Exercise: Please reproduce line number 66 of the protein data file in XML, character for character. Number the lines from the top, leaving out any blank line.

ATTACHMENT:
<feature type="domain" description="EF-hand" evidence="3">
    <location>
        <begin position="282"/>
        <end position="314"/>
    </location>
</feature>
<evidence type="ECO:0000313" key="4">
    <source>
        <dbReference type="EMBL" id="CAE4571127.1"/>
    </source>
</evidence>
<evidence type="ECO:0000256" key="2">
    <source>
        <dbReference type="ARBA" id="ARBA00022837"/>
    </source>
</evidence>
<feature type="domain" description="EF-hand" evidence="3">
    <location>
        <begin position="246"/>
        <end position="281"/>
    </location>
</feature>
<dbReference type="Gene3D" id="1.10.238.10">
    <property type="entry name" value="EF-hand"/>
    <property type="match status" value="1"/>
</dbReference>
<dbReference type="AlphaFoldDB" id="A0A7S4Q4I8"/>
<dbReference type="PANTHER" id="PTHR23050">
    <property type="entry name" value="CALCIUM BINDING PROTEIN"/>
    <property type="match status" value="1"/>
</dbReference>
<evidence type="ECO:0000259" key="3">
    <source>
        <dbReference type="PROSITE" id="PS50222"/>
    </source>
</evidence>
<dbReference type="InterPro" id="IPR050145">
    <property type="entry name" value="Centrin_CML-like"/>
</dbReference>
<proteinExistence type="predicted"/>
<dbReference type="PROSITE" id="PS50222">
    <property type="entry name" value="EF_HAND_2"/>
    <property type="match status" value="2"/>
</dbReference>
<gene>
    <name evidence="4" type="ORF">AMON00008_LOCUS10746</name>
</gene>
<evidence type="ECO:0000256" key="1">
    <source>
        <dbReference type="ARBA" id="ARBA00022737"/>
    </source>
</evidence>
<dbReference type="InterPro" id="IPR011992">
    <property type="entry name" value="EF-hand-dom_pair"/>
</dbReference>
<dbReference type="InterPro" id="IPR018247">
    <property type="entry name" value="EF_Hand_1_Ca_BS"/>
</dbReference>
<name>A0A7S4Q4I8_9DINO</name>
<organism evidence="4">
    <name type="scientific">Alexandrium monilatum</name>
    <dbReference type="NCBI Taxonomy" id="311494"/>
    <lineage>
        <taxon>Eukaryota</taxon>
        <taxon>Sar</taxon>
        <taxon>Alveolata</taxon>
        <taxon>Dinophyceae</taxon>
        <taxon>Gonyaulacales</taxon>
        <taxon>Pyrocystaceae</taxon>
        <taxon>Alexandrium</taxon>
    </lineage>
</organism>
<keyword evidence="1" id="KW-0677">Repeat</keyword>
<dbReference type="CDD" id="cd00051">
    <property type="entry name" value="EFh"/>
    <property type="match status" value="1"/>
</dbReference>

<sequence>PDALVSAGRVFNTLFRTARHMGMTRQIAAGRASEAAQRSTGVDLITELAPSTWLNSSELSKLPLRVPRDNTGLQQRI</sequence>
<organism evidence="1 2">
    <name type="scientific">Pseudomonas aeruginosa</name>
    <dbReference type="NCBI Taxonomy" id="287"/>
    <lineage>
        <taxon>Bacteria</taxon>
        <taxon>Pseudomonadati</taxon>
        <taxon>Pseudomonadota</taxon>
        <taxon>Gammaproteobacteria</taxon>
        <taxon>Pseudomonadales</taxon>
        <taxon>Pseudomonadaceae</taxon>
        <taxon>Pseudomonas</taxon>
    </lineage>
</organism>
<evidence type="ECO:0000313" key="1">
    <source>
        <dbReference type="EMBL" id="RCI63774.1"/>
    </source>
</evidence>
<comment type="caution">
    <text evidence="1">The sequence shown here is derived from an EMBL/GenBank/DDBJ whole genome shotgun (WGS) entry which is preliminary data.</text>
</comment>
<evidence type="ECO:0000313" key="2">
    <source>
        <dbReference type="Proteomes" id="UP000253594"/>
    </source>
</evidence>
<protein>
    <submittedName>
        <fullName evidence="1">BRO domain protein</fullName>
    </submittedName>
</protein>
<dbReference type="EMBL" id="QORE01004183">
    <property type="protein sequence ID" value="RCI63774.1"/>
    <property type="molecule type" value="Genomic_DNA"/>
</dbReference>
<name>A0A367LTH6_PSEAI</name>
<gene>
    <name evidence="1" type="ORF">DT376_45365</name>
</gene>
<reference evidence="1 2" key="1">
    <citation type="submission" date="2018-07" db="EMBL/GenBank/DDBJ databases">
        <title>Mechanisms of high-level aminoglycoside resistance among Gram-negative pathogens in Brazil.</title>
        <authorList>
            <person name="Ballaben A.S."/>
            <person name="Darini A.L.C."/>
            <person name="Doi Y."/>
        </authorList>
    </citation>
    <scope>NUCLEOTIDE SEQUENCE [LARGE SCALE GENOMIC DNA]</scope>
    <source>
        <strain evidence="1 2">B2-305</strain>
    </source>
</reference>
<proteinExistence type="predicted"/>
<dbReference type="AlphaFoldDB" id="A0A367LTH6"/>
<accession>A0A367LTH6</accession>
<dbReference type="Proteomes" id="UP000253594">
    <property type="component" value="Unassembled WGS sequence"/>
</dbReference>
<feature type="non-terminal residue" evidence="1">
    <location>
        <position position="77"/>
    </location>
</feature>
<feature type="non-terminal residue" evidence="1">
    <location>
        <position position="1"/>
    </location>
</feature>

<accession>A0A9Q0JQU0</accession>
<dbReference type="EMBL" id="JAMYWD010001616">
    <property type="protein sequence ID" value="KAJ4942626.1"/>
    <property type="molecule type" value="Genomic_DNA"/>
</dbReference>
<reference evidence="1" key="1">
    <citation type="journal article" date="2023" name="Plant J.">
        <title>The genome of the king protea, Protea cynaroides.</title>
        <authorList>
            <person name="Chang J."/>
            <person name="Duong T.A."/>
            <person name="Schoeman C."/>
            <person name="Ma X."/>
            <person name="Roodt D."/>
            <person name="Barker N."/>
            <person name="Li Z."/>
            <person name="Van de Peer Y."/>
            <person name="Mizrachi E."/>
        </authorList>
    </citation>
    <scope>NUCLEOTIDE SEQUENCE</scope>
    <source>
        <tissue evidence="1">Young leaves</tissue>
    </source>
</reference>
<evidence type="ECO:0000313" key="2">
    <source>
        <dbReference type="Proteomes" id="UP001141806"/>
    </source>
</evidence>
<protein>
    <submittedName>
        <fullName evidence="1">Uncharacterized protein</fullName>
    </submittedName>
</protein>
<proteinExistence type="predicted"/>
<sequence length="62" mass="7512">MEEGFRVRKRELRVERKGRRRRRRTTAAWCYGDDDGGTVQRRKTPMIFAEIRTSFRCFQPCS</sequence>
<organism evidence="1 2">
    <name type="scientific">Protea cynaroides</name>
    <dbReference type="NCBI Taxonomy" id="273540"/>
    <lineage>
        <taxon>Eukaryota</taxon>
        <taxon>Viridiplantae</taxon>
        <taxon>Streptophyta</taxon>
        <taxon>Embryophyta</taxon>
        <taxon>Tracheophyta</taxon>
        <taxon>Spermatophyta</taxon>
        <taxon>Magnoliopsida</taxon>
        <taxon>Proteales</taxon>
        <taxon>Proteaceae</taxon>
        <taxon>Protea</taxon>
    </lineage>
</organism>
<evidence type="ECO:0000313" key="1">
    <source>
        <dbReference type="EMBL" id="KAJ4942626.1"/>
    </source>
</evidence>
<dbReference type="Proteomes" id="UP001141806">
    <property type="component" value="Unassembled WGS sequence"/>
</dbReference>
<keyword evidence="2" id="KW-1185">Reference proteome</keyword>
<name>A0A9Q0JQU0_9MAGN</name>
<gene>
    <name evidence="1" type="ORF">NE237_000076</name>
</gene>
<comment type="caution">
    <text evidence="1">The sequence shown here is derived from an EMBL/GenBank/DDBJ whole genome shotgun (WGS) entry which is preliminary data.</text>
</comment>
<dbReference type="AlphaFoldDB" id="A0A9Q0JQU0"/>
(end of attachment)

        <taxon>Alveolata</taxon>